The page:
NRTW President Mark Mix from the Investor's Business Daily: In Wisconsin, union officials — with support from the Obama White House — continue to orchestrate illegal teacher strikes, lead angry mass protests at the state capitol and picket the residences of legislators to safeguard Big Labor's government-granted monopoly bargaining power over hundreds of thousands of Badger State public employees. Raucous union rallies and intimidation of elected officials and their families in support of Big Labor's purported "right" to unchallenged monopoly bargaining control are occurring in other states as well. Americans learning about organized labor's battles in Wisconsin, Ohio, Indiana and other states from TV, radio and newspaper reports may understandably be confused about what is at stake, especially if they have no personal experience with unions themselves. From afar, it's easy to draw the conclusion that public employees' right to join a union is at stake. But that is hardly the case. Public employees' freedom to join and pay dues to labor organizations is already legally protected across the U.S. and is not being challenged anywhere. What reform-minded elected officials are seeking to curtail, and in some cases even abolish, is government union chiefs' legal power to force public servants into a union as a condition of employment. Under the current labor laws of nearly half of the states, government union officials have been explicitly authorized to force all public employees in a workplace to pay union dues or be fired, as long as a majority of their fellow employees (among those expressing an opinion) support unionization. Such forced-unionism laws, which Big Labor is now fighting furiously to keep on the books in the face of increasingly intense public opposition, actually trample on, rather than protect, employees' freedom to make personal decisions about unionism.

Right to Work: Rx For Job-Losing States

Right to Work: Rx For Job-Losing States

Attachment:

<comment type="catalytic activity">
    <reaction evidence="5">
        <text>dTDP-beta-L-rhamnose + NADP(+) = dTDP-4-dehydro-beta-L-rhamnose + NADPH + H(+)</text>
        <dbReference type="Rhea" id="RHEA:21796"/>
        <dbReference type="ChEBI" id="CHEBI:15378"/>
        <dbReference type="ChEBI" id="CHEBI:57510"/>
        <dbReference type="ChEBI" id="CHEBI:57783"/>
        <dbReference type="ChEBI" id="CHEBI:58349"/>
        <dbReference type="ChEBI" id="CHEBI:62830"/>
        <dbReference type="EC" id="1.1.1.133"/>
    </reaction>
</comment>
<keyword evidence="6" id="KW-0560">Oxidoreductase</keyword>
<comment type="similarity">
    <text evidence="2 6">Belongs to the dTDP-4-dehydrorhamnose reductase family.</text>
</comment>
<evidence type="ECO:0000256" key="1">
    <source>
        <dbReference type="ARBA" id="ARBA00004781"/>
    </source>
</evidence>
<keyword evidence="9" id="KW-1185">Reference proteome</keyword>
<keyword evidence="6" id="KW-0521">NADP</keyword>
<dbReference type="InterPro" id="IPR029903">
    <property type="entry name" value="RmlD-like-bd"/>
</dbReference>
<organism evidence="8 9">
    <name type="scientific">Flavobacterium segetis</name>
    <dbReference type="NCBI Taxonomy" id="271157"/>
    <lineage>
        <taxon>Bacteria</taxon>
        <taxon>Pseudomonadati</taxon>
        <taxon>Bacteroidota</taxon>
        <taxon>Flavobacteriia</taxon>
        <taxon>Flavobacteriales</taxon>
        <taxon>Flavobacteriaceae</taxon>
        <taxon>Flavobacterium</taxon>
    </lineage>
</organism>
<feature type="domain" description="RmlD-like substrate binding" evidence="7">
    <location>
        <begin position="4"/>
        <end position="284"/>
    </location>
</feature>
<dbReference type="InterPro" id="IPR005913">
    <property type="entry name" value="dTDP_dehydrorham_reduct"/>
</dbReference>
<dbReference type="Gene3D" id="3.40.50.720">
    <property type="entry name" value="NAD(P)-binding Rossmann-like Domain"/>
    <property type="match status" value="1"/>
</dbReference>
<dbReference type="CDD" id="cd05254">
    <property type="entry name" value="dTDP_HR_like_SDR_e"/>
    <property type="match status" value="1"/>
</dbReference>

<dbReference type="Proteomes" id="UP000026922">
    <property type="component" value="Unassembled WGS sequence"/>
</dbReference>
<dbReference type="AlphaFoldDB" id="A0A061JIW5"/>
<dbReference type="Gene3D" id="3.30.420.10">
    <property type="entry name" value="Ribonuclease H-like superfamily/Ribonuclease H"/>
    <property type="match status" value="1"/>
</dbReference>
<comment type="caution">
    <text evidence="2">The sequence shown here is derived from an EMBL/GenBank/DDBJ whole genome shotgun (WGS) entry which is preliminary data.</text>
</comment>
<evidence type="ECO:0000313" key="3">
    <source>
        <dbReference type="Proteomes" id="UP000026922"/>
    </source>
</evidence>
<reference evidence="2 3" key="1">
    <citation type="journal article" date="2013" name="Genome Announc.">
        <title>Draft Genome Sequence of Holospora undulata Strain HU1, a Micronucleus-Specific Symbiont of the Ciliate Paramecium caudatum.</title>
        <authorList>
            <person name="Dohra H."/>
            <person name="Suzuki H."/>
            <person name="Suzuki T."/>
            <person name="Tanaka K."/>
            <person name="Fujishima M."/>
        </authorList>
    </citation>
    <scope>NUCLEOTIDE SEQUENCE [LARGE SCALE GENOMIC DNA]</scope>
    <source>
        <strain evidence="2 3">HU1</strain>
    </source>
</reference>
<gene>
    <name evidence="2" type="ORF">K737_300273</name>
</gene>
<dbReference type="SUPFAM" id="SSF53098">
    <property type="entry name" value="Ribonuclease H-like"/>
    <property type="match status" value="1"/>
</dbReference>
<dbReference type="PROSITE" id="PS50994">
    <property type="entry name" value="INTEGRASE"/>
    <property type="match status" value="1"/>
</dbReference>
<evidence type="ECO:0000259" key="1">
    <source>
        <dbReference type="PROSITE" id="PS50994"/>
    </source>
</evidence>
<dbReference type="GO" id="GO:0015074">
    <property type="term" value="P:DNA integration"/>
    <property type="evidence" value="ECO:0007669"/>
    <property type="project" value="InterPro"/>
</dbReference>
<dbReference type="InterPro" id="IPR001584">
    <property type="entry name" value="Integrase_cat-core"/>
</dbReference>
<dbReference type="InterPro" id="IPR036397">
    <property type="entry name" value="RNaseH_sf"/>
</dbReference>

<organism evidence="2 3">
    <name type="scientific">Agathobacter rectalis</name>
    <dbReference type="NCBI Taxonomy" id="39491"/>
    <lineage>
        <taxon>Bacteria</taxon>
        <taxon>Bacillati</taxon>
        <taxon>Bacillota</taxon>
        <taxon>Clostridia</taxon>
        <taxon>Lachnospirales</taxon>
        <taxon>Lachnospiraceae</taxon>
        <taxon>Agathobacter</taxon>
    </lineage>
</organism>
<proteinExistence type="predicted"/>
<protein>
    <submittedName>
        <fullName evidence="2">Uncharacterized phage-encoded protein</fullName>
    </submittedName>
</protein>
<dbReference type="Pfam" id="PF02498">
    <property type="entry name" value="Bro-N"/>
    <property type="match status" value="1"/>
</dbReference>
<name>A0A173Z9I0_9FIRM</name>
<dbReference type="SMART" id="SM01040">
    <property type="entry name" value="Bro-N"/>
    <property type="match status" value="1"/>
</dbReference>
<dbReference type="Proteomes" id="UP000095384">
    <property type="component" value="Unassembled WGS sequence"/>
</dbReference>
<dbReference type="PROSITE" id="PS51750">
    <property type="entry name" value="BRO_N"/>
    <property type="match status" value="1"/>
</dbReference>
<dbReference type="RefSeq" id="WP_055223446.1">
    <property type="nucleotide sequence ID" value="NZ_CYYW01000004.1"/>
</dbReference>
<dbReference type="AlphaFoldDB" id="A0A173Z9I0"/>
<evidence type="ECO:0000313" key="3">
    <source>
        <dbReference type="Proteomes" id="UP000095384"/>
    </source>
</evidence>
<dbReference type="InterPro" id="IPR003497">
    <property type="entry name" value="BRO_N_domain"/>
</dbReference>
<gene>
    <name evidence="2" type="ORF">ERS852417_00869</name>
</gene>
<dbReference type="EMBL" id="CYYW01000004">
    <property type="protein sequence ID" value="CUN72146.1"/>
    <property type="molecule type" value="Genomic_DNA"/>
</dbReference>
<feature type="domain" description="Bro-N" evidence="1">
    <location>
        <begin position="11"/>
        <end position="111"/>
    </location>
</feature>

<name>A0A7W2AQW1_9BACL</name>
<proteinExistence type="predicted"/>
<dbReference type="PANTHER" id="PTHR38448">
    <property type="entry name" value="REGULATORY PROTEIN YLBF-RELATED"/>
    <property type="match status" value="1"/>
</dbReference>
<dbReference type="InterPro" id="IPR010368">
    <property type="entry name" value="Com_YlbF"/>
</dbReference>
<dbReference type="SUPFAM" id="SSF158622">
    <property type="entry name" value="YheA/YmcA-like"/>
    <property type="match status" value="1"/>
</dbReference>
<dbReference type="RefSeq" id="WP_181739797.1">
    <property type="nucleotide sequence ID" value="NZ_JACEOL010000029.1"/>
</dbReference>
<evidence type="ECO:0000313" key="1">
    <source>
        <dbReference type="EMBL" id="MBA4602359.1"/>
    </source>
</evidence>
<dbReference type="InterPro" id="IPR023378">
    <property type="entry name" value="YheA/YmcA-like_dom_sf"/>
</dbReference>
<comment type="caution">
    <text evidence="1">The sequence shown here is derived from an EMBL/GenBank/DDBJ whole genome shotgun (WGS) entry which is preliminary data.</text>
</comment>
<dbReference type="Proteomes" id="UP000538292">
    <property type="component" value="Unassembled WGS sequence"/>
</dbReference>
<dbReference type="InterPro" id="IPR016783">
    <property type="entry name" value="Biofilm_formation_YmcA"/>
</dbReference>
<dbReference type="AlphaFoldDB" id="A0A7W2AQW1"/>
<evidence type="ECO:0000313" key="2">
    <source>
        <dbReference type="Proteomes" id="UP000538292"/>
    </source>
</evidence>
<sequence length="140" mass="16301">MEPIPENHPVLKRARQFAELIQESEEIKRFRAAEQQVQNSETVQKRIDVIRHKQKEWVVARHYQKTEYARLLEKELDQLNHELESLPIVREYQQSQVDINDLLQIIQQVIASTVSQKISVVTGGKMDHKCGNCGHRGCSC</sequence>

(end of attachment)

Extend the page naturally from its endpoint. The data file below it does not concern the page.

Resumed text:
(Source: December 2010 NRTWC Newsletter) In every region of the country where both Right to Work states and forced-unionism states are located, the Right to Work states' long-term economic growth is superior. The Midwestern contrast is especially strong. Legislators Look at 'Oklahoma Model' For Stronger Economic Growth It's been more than seven decades since The Grapes of Wrath, both the John Steinbeck novel and the Hollywood movie it inspired, established the desperate migration of "Okies" from the Dust Bowl to the orchards of California as an icon of the Great Depression. Times have certainly changed. As an October 12 USA Today feature story noted, since 1999, "the number of Californians departing the Golden State for Oklahoma has outnumbered those going the opposite direction by more than 21,000 . . . ." The net influx of people into the Sooner State from California and many other states with sub-par or abysmal job and income growth records is, as USA Today put it, "a sign of Oklahoma's growing economic prowess." To explain the state's recent record of economic success, the USA Today feature specifically mentioned Oklahoma's low and relatively stable housing costs, its concentration of aerospace and defense technology expertise, and its oil and natural gas reserves. But as important as these assets are, Oklahoma had them all in the early 1990's, when its long-term job and income growth still trailed the national average. The real turning point for Oklahoma's transition from an economic laggard to an economic leader was in 1992 -- when the National Right to Work Committee teamed up with local grass-roots activists to map out a multi-year campaign to pass a Sooner Right to Work law. Benefits of Right to Work Campaign Were Evident Long Before State Law Was Passed "In the early 1990's, the 'Dust Bowl' was already a distant memory, but Oklahoma's job climate still seemed pretty dry," commented Matthew Leen, vice president of the National Right to Work Committee. Domestic population migration data reflect Oklahoma's "growing economic prowess." The 1994-2001 Sooner State campaign to pass a Right to Work law, as well as the law itself, helped build that prowess. "From 1984 through 1994, the decade before the Committee program to pass a Right to Work law in Oklahoma was initiated, private-sector employment in Oklahoma increased by less than a third as much as the national average, according to the U.S. Labor Department. "Over that same decade, inflation-adjusted U.S. Commerce Department data show Oklahoma's real personal income grew by just 2.3%, less than a tenth of the nationwide percentage gain. "But in 1994, the seeds of change were